[T]o preserve for appellate review a trial court's decision to admit testimony, objections to [that] testimony must be contemporaneous with the time such testimony is offered into evidence and not made only during a hearing out of the jury's presence prior to the actual introduction of the testimony.” State v. Ray, 364 N.C. 272, 277, 697 S.E.2d 319, 322 (2010) (citations and quotations marks omitted). At trial, defendant did not object to the admission of what we believe constitutes the challenged testimony of Mr. Cross and Ms. Dinan. Therefore, he did not preserve the issue of the admissibility of this testimony for our review. Id.

Failure to properly preserve an argument restricts this Court's review on appeal to plain error. However, Rule 10(a)(4) states that such review is only available “when the judicial action questioned is specifically and distinctly contended to amount to plain error.” N.C.R.App. P. 10(a)(4). In his brief, defendant does not...

To continue reading

Request your trial
10 cases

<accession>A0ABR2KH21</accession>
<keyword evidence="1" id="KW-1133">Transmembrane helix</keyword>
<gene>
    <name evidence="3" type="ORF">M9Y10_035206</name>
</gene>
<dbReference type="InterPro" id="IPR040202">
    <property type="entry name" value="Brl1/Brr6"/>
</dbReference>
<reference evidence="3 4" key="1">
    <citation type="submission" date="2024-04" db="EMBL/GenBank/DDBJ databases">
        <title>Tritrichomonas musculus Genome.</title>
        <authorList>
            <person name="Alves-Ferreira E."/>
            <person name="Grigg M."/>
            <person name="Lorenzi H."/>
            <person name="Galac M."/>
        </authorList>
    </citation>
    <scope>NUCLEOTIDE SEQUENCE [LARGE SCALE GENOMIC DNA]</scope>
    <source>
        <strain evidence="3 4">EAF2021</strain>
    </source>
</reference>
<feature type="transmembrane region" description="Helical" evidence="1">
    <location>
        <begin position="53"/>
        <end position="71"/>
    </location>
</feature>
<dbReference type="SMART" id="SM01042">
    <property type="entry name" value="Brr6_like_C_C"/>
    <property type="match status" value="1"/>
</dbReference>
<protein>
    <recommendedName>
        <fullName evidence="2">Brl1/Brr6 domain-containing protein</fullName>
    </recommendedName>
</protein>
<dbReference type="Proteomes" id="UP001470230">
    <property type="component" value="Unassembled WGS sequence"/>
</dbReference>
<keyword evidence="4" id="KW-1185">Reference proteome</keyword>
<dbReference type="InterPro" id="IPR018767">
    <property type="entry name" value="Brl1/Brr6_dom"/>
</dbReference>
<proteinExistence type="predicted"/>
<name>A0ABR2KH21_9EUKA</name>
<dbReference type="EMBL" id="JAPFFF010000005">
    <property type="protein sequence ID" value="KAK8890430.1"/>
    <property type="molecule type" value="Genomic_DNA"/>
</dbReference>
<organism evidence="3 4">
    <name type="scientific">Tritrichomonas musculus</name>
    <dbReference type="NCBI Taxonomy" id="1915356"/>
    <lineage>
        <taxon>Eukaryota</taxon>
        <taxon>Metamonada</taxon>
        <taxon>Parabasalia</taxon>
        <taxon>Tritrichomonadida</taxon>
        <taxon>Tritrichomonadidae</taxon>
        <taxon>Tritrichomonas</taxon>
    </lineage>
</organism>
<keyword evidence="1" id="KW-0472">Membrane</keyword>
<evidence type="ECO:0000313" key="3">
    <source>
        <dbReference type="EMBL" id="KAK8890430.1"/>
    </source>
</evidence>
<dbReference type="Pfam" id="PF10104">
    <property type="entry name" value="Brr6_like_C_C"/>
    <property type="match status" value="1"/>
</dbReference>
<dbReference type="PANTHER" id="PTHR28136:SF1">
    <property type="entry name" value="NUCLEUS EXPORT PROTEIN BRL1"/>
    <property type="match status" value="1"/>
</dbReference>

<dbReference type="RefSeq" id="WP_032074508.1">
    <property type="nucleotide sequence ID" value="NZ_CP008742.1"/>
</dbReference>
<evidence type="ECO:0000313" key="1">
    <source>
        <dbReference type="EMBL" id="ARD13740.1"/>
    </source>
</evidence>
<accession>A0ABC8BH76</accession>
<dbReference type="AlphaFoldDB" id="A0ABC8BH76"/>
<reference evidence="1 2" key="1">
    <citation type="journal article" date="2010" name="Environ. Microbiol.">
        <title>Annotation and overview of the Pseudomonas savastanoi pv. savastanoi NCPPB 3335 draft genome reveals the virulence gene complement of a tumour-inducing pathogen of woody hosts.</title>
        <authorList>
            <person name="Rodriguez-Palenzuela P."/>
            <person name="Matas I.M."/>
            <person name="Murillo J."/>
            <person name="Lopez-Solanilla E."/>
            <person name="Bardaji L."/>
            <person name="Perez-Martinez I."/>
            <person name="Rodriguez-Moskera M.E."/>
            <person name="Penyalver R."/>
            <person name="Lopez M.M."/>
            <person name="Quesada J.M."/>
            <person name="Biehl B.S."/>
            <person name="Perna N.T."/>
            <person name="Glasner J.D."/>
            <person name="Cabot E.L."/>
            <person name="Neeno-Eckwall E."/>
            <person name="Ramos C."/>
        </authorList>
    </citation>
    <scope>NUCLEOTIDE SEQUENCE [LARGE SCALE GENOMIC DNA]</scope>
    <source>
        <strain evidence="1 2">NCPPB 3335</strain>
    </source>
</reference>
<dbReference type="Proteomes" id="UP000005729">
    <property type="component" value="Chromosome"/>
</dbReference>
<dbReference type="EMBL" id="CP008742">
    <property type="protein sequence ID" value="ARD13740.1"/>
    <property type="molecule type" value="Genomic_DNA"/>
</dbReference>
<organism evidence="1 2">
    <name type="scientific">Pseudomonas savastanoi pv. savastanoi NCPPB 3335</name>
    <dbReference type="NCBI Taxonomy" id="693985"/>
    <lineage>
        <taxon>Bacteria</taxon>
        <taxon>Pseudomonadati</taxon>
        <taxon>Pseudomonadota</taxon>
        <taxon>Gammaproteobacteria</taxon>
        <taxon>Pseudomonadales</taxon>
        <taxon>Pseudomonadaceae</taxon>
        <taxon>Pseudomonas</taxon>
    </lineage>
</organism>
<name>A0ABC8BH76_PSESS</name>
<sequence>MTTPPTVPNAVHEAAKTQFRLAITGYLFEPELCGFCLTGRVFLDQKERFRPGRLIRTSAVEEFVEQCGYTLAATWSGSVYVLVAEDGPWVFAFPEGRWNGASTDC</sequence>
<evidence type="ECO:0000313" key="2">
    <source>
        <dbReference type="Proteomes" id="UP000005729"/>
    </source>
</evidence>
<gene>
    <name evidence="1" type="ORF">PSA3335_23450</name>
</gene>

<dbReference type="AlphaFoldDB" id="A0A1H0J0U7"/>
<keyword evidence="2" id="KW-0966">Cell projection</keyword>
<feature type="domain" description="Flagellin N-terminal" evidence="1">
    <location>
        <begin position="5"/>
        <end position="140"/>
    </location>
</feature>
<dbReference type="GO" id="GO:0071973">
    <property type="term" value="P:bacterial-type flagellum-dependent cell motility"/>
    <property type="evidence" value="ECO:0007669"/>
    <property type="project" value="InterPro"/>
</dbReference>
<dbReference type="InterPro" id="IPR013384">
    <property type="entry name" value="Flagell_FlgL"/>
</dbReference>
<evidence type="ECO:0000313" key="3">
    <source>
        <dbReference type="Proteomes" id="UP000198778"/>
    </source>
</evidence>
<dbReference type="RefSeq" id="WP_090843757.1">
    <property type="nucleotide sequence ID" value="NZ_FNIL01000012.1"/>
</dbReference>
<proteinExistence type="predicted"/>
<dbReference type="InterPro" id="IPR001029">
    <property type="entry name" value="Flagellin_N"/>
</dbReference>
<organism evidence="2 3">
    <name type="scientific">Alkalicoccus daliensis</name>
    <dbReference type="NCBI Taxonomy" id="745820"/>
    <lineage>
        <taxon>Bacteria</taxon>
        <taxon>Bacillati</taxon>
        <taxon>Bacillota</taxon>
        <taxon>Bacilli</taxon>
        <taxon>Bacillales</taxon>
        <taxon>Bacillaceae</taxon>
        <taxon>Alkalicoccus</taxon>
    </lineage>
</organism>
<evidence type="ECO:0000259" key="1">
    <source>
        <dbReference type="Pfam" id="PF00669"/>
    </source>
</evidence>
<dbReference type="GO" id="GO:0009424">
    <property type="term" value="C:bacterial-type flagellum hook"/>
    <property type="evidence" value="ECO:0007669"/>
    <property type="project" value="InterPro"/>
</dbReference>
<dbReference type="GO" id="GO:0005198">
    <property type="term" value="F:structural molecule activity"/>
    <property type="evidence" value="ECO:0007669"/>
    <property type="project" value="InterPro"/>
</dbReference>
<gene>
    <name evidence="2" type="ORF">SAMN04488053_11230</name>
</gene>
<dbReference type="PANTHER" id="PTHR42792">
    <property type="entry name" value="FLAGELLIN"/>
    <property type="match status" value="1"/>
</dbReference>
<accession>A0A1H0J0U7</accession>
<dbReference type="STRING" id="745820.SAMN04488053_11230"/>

• State v. Baskins
    • United States
    • North Carolina Court of Appeals
    • August 7, 2018 his reply brief might have merit, Defendant cannot use a reply brief to introduce new arguments on appeal. State v. Dinan , 233 N.C. App. 694, 698, 757 S.E.2d 481, 485, disc. review denied , 367 N.C. 522, 762 S.E.2d 203 (2014) (citation omitted) ("[A] reply brief is not an avenue to corr......
  • Holt v. N.C. Dep't of Transp.
    • United States
    • North Carolina Court of Appeals
    • February 2, 2016
    ...Because DOT did not make a cause-in-fact, or "actual cause" argument on appeal, it is not properly before us. Id.; State v. Dinan, –––N.C.App. ––––, ––––, 757 S.E.2d 481, 485, disc. review denied, 367 N.C. 522, 762 S.E.2d 203 (2014). It is not the job of this Court to make DOT's argument fo......
  • State v. Hargett
    • United States
    • North Carolina Court of Appeals
    • May 19, 2015
    ...that he is not entitled to plain error review because he did not assert plain error in his opening brief. See State v. Dinan, ––– N.C.App. ––––, 757 S.E.2d 481, disc. review denied, 367 N.C. 522, 762 S.E.2d 203 (2014) (holding that assertion of plain error for the first time in a reply brie......
  • State v. Triplett
    • United States
    • North Carolina Court of Appeals
    • February 20, 2018
    ...not an avenue to correct the deficiencies contained in the original brief. See N.C. R. App. P. 28(b)(6) [.]" State v. Dinan , 233 N.C. App. 694, 698–99, 757 S.E.2d 481, 485 (2014) (citation omitted). Second, Defendant does not include citation to any authority that stands for this principle......
  • Request a trial to view additional results

VLEX uses login cookies to provide you with a better browsing experience. If you click on 'Accept' or continue browsing this site we consider that you accept our cookie policy. ACCEPT